The U.S. government is intensifying its efforts to persuade businesses to exit supply chains connected to China’s Xinjiang Uyghur Autonomous Region in light of increasing concerns about the use of forced labor in that area. Broader and stronger warnings about doing business in the XUAR, particularly in specified industries, are included in an updated business advisory issued July 13.
The advisory warns businesses, individuals, and others (including investors, consultants, labor brokers, academic institutions, and research service providers) that do not exit supply chains, ventures, and/or investments connected to Xinjiang that they could run a high risk of violating U.S. law and triggering criminal or civil enforcement actions. Potential legal risks include violation of statutes criminalizing forced labor (e.g., knowingly benefitting from participation in a venture while knowing it has engaged in forced labor), sanctions violations if dealing with designated persons, export control violations, and violations of the prohibition on imports of goods produced in whole or in part with forced or convict labor.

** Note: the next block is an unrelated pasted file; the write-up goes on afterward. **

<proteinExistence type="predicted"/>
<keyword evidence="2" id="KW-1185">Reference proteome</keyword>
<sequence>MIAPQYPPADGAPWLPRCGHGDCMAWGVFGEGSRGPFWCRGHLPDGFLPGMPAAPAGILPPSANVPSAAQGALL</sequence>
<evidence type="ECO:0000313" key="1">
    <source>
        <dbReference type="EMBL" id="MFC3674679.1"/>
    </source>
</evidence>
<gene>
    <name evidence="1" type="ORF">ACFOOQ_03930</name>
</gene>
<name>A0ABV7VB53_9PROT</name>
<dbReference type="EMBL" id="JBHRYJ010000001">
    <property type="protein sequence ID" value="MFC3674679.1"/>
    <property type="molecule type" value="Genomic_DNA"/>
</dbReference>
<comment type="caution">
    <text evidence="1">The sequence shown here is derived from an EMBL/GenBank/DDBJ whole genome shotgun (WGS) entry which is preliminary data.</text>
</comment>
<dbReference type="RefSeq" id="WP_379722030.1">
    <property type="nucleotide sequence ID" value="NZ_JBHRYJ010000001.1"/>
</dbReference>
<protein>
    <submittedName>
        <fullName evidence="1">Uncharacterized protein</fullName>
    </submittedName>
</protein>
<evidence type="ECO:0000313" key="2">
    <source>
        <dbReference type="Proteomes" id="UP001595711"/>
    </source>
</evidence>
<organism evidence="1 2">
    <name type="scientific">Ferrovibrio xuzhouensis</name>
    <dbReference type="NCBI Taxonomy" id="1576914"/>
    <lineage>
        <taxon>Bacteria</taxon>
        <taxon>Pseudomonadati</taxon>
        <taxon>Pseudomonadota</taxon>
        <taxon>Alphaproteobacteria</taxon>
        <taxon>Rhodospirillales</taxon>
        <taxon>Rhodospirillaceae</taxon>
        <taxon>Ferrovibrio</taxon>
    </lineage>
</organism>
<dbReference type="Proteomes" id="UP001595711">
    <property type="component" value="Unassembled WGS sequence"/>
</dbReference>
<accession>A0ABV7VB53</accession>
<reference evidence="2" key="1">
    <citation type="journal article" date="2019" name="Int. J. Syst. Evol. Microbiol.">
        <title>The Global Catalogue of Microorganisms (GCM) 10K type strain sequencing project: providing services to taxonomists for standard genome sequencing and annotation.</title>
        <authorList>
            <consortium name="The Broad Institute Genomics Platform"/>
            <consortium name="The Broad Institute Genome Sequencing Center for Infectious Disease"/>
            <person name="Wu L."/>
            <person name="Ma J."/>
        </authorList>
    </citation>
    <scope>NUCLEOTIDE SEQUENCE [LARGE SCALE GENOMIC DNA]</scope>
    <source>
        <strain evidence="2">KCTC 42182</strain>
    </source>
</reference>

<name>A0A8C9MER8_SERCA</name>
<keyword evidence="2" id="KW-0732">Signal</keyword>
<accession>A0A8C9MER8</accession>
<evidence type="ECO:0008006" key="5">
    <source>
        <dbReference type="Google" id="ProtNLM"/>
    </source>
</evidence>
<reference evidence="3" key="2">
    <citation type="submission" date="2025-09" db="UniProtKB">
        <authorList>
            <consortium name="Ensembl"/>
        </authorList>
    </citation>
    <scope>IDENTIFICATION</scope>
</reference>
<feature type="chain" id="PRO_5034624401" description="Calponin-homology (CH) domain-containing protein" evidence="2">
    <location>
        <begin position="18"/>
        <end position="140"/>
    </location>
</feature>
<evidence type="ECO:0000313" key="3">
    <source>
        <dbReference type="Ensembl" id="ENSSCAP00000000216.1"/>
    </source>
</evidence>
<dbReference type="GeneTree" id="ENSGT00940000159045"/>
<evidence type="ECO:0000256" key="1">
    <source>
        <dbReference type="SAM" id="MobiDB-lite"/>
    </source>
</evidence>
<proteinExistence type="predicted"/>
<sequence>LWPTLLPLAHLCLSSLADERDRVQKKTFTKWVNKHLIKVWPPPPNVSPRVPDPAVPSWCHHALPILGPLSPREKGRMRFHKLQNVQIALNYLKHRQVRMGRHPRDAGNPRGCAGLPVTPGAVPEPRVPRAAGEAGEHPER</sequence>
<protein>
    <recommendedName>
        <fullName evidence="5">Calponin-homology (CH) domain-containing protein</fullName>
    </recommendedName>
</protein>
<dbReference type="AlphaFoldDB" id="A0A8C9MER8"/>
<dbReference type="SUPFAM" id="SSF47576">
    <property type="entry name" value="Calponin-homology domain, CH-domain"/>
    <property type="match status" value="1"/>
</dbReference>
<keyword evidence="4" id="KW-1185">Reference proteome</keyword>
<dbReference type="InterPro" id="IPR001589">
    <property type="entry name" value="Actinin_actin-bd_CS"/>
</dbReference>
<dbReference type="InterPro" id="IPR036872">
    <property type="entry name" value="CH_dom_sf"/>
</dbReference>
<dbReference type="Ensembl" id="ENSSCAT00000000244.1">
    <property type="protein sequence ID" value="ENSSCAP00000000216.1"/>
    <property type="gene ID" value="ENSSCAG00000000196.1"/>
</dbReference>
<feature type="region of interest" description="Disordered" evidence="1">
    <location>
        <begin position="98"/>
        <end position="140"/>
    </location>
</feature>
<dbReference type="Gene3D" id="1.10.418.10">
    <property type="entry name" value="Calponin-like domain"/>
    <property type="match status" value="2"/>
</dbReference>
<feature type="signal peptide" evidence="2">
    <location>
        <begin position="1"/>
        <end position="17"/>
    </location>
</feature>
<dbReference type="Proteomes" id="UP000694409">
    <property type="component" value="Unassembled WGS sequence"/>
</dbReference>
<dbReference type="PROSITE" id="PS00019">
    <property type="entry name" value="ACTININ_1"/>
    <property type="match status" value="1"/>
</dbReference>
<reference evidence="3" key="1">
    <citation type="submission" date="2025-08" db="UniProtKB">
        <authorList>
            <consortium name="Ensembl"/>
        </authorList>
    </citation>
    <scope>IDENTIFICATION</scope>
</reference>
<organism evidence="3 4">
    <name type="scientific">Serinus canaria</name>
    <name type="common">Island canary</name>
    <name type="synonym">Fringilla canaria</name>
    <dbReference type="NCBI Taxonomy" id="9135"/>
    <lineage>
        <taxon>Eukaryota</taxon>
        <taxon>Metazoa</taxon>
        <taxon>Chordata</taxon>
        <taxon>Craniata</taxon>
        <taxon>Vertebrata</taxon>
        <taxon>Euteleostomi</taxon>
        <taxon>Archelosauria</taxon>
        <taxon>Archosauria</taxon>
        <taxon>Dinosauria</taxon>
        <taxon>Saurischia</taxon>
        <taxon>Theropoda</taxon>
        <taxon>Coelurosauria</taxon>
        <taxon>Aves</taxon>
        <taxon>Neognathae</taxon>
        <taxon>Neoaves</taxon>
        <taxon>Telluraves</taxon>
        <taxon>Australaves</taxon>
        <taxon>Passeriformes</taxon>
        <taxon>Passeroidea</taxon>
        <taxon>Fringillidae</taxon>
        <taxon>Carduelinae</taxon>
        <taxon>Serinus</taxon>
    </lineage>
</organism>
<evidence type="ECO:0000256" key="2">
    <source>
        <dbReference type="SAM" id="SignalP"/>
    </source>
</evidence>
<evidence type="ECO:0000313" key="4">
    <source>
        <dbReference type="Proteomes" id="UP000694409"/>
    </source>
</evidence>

As a result, the advisory urges businesses and individuals to undertake heightened human rights due diligence to identify potential supply chain links to entities operating in Xinjiang, linked to
Xinjiang (e.g., through supply chain inputs), or utilizing Uyghur or other ethnic and Muslim minority laborers from Xinjiang. Supply chain exposure could come from sourcing labor or goods from Xinjiang or from entities (1) elsewhere in China connected to the use of forced labor of individuals from Xinjiang or (2) outside of China that source inputs from Xinjiang. The advisory newly adds that exposure could also come from supplying U.S.-origin commodities, software, and technology to entities engaged in surveillance and forced labor practices.
- Posted by Joe DeSilvetri
- On July 23, 2021
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